Tagalog Is A "Bad" Language

13 11 2005

I was supposed to post this a long time ago, but finally here it is:

I remember watching a boy pageant on TV. It’s like a beauty pageant, with talent and Q&A portions and all, but the contestants are boy age 5 to 9. Anyway, one of the contestant of the eliminations told the hosts (on cam, mind you) that he wanted the question asked in English. The hosts asked why, and this is what he said:

“My grandmother said TAGALOG is bad.”

What the…? Since when speaking in the local language becomes a taboo?

Apparently, the boy belonged to a rich family (judging from where he lives).

The boy’s case is not unique. Several rich kids speak in English and, in our culture of extreme contrasts, rich people are not supposed to speak in Tagalog since it’s “the language of the masses.” They could only speak Tagalog “when talking to their ‘yaya’ (babysitters).”

Being a semi-patriot (I love the country, but I hate the government), my heart bleeds for the Tagalog language. With Filipino pride waning with every crisis and every working opportunity abroad, it’s not unusual that Filipinos themselves begin to shun everything that is “masa” (masses) or in other words, anything “Filipino”, from movies, songs, consumer products, and yes, even the language that sets us apart from other people.

Sad but true, what used to be a cool language to speak during the post-WW2, what used to be the revolutionary language of the Spanish era, what is the standard language of the Filipino lexicography, is beginning to dwindle down as the language of the poor and the uneducated.

That does not mean that Filipinos should insist on speaking Filipino amidst the globalization of English. What I want to say is to hone the Filipino language. Put it in our minds and hearts that it is through the Filipino language, through Tagalog (and all other ethnic languages for that matter) that we become Filipino. Without the Filipino language, we are like babies without names or students without IDs.

Our identity is slowly being lost and we Filipinos are becoming two nationalities: The Rich and “Ang Mahirap”.


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9 responses

13 11 2005
Talamascahttp://www.miltia.blogspot.com/

OMG! I’m sooo guilty! I don’t really speak and write much Tagalog anymore… Well, quite a little… But I don’t know.. I guess when compared to my past, I speak and write more English right now…

But I don’t think that Tagalog is bad… That’s so sad to hear, especially from a little boy….

Oh well, let’s just hope that that boy is just an itsy bitsy sand amongst a vast beach…

13 11 2005
Chas Ravndal

OMG so true there my dear empress

13 11 2005
-xtessa-

ah! a semi-patriot like myself! missing the country desperately but repulsed by our government.

heniweys, i truly understand about the language. i have a young daughter and i’m trying to educate her with Tagalog since she might never speak it, being in a different country and all. it is her heritage and will always be a part of her identity.

btw, michele sent me!

13 11 2005
rashbre

Its important to be true to your roots and identity.

In the UK, the language of the West of England (Cornish – a form of Celtic) has all but gone. The Welsh still keep their language and although Scotland had its own language it is more or less a dialect now rather than a full language, except in a few remote areas.

Across in Ireland, another celtic language is still in use, particularly in the Republic of Ireland, but these are mainly minority languages now compared with the march of English/American English.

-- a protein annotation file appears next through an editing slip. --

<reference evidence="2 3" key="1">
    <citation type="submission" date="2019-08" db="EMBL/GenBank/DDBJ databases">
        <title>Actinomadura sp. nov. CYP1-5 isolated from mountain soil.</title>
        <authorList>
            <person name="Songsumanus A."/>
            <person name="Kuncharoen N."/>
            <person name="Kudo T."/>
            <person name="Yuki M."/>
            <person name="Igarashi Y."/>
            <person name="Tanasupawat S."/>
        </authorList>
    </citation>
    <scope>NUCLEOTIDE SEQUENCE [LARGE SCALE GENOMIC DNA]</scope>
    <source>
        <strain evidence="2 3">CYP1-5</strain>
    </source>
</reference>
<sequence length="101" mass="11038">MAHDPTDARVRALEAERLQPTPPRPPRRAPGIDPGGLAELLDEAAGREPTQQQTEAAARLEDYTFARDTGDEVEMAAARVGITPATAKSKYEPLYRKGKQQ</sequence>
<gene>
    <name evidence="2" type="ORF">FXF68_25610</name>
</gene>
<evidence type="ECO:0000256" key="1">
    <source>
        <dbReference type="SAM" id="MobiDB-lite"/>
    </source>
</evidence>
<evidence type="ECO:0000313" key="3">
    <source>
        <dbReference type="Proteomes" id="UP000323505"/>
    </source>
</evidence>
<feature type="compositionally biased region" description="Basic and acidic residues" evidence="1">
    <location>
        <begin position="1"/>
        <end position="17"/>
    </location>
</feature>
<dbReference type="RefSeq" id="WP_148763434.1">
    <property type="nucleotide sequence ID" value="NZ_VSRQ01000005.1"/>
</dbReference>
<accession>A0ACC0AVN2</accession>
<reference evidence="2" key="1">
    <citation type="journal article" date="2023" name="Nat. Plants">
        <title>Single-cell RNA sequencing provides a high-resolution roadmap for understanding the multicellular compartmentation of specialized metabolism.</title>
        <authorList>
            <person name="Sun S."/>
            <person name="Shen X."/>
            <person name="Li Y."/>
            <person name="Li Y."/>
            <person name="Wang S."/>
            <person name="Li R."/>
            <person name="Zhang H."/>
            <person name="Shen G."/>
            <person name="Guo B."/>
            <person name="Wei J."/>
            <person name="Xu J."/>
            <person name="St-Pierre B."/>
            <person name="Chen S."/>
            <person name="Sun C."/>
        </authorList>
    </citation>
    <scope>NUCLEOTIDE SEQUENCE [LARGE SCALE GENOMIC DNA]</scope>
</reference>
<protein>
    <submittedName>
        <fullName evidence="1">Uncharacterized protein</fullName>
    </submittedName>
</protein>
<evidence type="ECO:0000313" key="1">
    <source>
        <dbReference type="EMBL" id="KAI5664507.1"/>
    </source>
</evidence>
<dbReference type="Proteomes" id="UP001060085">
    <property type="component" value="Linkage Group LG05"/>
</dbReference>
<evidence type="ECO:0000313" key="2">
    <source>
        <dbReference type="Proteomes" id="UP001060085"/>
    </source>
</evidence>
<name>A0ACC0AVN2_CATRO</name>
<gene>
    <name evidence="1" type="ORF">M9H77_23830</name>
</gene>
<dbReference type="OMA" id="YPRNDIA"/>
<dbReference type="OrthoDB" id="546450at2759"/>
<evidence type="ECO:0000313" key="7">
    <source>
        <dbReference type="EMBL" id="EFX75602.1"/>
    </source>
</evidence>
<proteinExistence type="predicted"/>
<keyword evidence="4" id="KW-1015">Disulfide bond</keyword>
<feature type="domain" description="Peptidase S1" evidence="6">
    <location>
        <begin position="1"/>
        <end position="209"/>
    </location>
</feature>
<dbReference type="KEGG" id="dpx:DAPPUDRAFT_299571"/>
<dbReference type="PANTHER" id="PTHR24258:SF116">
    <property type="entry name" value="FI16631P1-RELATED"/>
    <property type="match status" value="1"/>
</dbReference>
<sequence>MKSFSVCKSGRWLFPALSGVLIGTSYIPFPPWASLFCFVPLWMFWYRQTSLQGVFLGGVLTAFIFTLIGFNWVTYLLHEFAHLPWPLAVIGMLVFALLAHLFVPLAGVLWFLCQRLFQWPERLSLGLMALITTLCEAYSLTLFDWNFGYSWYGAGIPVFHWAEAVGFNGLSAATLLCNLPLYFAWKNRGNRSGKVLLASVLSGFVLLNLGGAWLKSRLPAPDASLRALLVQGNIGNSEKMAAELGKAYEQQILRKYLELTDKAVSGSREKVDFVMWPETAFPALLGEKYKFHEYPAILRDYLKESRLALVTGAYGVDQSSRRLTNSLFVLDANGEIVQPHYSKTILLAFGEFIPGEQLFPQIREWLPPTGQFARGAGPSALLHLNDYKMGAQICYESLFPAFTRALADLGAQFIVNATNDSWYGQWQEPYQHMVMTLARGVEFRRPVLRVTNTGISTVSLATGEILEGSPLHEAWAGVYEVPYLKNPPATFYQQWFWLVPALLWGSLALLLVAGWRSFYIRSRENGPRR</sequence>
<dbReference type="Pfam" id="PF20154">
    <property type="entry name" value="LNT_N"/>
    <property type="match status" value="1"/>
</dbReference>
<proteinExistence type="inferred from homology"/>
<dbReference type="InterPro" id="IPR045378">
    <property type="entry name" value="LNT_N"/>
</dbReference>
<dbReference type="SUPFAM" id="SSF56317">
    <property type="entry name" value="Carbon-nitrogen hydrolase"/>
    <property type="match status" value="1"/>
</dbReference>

If anything there has been a resurgence of interest in these languages over the last few years and those that speak them are proud to do so.

rashbre

14 11 2005
ribbiticus

hello dear empress!

truly excellent post. i agree with you there. although i usually am required to speak english at work and normally do so too when with friends, i also try to hone my tagalog by reading and watching filipino films. kasehodang sabihing baduy kapag nanonood ako ng pelikula nila aga at claudine. hehehe. i also try to practive my ilonggo so i don’t lose it because i do believe, it is part of what we are.

and no, michele didn’t send me like the others.đŸ™‚

14 11 2005
ria

So true. I know some people who boast that they “speak English at home eh,” as if it’s some sort of badge of honor. It just goes to show the shallowness of these people. I myself, do not speak tagalog or even Filipino well, but that’s because I am from Davao City and out here we speak a mutated combination of Tagalog/Filipino and Bisaya with weird terms and wrong usage.

18 11 2005
lorelynhttp://www.lorelyn.com

I’ve always thought that something was askew when most people subscribe to the notion that speaking Tagalog is somehow stepping down to some “level” below one’s station. I say, BS. I am proud to say that even though I practically grew up in the U.S. not once did I renounced my language nor pretended that I don’t know how to speak it. Besides, my father would have killed me, lol. I kept my ability honed by reading Filipino books and speaking Tagalog every chance I get. But sad to say, most of the children of 1st generation Filipino immigrants were not taught the language in hope that they (the children) will assimilate faster/better but by doing so, the parents unknowingly or knowingly(?) stripped their children a sense of identity, of self-worth. Sayang.

25 12 2005
Anonymous

Am I the only one who sees irony in the fact that all of the responses to this entry were posted in English? I’m thankful that they were, since I don’t speak a word of Tagalog, and it does make sense to post in the most accessible language, but it also struck me as somewhat humorous.

3 05 2007
goddess

HAPPY RANDOM THURSDAY!

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